Taking cues from Terminator mythology might not seem like the best strategy for a tech company to take, but PeopleBrowsr CEO Jodee Rich evoked the rise of the machines several times this morning at the Social Developer Summit in

San Francisco.

“What we’re trying to do is build a Skynet,” Rich said, describing his hopes that the wealth of data in the cloud will help computers better understand human behavior.

It’s a refreshingly cavalier way to for the developers to frame their goals, with the purposeful evocation of pop culture’s reigning idea of machines gone wild.

PeopleBrowsr makes its money by doing sentiment analysis for brands and organizations – they’ve worked with ABC, analyzed Super Bowl tweets for brands and ran a real-time results dashboard for the recent UK elections. But it’s in PeopleBrowsr’s experimental projects that the company's idea of the future of machine learning comes through, an idea propelled by the fact that we’re all documenting history in real-time with Twitter, Facebook and other social media.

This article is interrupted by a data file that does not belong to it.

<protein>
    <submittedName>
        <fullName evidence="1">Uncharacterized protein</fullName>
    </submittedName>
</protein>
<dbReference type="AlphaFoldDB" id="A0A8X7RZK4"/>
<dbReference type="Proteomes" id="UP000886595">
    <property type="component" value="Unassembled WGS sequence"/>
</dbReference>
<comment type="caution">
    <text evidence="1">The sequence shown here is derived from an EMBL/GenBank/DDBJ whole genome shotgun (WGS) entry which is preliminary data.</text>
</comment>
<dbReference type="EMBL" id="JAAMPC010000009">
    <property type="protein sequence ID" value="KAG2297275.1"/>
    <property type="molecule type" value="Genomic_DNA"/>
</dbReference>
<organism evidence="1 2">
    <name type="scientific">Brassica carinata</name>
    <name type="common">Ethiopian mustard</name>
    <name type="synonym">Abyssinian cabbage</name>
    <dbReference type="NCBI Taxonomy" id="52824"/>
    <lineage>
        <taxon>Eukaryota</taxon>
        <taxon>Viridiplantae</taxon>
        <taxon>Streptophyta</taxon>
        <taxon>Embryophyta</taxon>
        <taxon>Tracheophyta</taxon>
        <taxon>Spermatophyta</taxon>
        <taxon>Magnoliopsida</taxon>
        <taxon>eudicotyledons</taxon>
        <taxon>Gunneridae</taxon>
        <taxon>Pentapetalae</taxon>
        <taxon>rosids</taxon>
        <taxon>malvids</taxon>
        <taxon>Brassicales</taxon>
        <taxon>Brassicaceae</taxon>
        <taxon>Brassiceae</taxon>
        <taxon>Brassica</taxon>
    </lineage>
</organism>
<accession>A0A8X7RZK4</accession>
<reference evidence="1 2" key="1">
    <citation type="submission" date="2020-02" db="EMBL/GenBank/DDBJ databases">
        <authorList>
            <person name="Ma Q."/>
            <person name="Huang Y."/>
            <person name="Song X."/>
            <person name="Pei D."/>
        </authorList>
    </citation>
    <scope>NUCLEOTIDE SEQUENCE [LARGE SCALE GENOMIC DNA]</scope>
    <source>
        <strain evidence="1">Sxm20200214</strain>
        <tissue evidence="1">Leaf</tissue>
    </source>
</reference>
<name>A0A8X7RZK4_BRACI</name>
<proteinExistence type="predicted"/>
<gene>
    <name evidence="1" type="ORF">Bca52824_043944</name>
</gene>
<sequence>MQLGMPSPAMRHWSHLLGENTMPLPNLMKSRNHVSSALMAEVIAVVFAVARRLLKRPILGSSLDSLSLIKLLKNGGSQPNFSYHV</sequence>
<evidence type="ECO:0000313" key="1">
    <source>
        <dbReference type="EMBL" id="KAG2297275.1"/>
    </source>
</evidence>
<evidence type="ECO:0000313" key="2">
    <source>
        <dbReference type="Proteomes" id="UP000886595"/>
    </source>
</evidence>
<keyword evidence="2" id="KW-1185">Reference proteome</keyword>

We’re documenting history, but Rich expands the import of what we’re doing. “We’re building a collective consciousness in the cloud,” Rich said.

He believes this cloud consciousness will be the key to artificial intelligence.

“With this database of human behavior we have in the cloud, we won’t have to teach machines how to think like humans, just train them to mine the human data to learn behavior,” Rich said.

Towards this, People is building T2, a contextual engine for tweets, what Rich refers to as “human-powered artificial intelligence." Before you send your tweet, T2 scrapes it for data and updates you on conversations going on around you or your subject.

It’s refreshing to hear someone in tech evoke Skynet without all the clichéd connotations associated with the mythology. In all honesty, we should be less concerned about where machine intelligence is going than where the Terminator series has ended up. After what McG did to it, we’re lucky Skynet doesn’t elicit laughter instead of dread.

By Mark Alvarez